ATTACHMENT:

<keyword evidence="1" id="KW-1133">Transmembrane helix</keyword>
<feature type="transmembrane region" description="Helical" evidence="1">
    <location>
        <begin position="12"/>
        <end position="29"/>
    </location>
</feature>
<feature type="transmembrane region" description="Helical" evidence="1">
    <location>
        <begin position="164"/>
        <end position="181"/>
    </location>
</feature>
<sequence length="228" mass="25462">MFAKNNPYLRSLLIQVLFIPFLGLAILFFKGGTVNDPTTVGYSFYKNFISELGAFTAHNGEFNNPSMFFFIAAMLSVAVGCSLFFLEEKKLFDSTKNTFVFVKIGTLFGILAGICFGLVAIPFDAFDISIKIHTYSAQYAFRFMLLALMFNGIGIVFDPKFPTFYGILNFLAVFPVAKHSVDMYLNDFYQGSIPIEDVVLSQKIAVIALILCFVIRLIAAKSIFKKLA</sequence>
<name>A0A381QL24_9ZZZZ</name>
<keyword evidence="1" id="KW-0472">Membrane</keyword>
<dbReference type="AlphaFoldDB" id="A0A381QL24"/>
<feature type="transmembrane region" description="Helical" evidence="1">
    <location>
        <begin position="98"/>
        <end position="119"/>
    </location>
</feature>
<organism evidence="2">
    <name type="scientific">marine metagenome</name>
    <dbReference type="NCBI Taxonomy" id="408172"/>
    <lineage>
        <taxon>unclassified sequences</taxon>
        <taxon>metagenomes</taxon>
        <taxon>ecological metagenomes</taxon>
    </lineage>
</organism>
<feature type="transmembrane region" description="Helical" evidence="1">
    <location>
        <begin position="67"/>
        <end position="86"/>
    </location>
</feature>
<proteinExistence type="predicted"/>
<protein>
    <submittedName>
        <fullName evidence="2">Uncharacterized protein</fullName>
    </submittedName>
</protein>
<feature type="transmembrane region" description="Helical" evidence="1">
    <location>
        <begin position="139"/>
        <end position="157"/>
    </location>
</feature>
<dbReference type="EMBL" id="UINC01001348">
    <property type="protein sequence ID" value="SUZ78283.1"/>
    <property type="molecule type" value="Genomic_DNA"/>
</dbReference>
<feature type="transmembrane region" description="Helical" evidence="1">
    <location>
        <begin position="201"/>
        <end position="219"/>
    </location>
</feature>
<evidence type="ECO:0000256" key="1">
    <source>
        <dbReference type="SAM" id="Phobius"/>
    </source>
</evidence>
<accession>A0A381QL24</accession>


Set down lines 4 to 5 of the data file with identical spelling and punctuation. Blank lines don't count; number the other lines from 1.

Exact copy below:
        <begin position="12"/>
        <end position="29"/>